Unless somebody manages convince the local nations that surpressing Islamic radicalism is just good sense, the terroritsmare going to keep attacking the West until the West has has Enough Of This Shit. At which point life for all Islamics everywhere is going to get very nasty. Won’t be good for them and won’t be good for us either.

    1. Bombing Muslim countries = suppressing Islamic terror? Is that perhaps a bit simplistic, if not indeed counter to reality?

      1. Yes Tony, you are correct. Calling it “Bombing Muslim countries ” is a bit simplistic, if not indeed counter to reality

        1. I would argue that the only thing likely to work – other than outright conquest of the region, and Gods below I want to avoid that – is old fashioned Gunboat Diplomacy; “We can’t find the terrorists in your country, but we think you can. Find them. Deal with them. Or you’ll be getting a visit from the USMC.”. It’s brutal, it’s amoral, and it has a history of working….which relying on International Cooperation a la the UN doesn’t.

          But ‘Bombing Muslim Countries” isn’t Gunboat Diplomacy, because nobody is making the quid pro quo clear. We’re just lobbing explosives around.

          Sooner or later some bunch of Islamotwits is going to pull off something really awful. A fuel-air explosion in downtown Detroit (which has collapsed so far it’s hard to believe the local authorities would catch the attempt). A chemical attack on a crowd. Something. Something that really riles up the citizenry. Life gets unpleasant when you do that. Ask the Japanese.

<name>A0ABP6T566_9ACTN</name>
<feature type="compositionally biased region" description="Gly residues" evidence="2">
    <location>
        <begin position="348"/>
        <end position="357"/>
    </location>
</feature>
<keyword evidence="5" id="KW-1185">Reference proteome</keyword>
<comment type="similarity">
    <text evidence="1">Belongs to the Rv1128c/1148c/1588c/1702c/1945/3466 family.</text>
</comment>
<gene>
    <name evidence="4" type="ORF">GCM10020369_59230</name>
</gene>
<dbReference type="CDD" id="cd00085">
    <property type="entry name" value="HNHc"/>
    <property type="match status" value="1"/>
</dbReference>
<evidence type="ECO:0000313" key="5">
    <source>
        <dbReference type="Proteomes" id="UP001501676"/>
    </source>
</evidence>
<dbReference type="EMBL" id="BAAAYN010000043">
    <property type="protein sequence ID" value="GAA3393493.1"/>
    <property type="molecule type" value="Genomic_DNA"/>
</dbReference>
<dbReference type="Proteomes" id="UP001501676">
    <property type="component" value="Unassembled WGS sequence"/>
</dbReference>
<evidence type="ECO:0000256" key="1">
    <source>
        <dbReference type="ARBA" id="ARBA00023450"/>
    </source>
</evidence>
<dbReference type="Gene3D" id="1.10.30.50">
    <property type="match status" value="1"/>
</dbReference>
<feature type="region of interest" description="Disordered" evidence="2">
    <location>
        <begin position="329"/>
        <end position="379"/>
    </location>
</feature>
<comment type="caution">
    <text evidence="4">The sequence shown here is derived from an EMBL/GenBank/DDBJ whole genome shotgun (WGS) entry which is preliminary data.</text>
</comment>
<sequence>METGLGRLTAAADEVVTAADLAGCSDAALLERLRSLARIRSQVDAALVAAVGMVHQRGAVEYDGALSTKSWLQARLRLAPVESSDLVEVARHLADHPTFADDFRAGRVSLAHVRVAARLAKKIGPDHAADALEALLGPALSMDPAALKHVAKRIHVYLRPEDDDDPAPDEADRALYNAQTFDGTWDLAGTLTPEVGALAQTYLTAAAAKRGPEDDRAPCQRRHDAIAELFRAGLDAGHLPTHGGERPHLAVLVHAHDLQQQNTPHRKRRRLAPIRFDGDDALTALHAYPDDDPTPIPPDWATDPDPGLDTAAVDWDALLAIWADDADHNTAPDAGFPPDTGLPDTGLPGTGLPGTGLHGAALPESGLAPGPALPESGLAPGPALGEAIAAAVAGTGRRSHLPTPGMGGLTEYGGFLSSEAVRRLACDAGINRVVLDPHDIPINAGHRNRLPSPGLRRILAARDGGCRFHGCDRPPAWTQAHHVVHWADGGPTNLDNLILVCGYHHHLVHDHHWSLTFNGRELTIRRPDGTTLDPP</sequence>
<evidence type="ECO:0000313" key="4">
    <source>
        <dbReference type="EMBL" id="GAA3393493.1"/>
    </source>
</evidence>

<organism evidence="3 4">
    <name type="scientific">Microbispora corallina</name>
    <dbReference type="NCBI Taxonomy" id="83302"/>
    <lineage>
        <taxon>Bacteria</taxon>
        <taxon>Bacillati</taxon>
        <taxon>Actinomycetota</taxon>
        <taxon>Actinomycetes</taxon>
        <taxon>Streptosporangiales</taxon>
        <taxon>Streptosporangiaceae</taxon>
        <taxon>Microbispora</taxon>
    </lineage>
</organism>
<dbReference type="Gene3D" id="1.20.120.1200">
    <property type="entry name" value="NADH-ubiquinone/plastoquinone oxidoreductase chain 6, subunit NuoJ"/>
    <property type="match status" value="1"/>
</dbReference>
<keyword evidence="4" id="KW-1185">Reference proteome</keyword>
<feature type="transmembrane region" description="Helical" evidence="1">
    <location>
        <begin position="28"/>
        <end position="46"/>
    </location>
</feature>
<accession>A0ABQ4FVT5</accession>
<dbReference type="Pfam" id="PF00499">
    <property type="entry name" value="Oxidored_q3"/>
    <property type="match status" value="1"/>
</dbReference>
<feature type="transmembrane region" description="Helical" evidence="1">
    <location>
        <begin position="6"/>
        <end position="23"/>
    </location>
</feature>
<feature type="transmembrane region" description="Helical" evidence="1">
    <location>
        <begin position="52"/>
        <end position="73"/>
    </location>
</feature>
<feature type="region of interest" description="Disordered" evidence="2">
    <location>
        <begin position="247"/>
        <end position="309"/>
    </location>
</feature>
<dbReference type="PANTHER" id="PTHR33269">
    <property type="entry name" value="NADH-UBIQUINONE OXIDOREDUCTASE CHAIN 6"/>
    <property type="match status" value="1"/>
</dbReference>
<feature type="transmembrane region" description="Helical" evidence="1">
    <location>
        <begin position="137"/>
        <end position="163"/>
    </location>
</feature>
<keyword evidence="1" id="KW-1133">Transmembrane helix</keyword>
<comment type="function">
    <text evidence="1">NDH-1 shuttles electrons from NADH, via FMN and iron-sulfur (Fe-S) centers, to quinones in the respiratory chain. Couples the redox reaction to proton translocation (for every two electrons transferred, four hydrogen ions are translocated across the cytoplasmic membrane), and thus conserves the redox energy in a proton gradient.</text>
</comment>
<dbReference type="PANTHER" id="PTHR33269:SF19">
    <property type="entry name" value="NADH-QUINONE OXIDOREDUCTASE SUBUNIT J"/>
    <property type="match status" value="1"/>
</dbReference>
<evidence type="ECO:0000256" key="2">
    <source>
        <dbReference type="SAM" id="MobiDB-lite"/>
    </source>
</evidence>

So, we bomb Mecca. We overrun several Muslim countries with fore and the sword. And then we have to govern the mess.

          *yuck*

          We’re headed for the transition from Republic to Imperium, and it ain’t gonna be pretty.

    2. Except Saddam was doing a better job of suppressing the Islamic fascists than the US has done.

      1. True. The great irony: Saddam was an opponent of the Sunnis and suppressed them ruthlessly. Did that make him a good man? No. But it certainly had the potential for making him an ally, just as we could have made Qaddafi an ally. But that would have required things like foresight and diplomatic acumen, things our State Department has been devoid of for several decades now.

  7. RE: It’s Past Time for a New Vote on the War on Terror

    Why?
    It will only be the same as the old vote on the War on Terror.
    Nothing will change, at least, nothing good.

  8. It will end when Muslims stop killing people…

    Which is never going to happen.

  9. Both parties want the president to retain dictatorial warmaking power, since they have a 50-50 chance of winning the presidency. Changing the balance of power in Congress is much tougher, and Congress takes no initiative.

    1. Here’s where Madison dropped the ball, he thought Congress members would, out of self-interest, want to protect the prerogatives of Congress.

      But their self-interest isn’t necessarily in strengthening their institution vis-a-vis the Presidency. Their interest is in having enough power to vote pork for their supporters, but also in (a) promoting the interests of their party and (b) avoiding controversial votes which could lose them their phony-baloney jobs.

      What could be more controversial than voting for war? Or voting against war?

      The incentive is to pass the buck, taking credit for any war that’s popular but reserving the right to turn against the war if it becomes unpopular or associated with the other party.

      How can have that sort of flexibility if they have to have an up or down vote on specific wars?

      Madison should have paid more attention to the lure of buck-passing.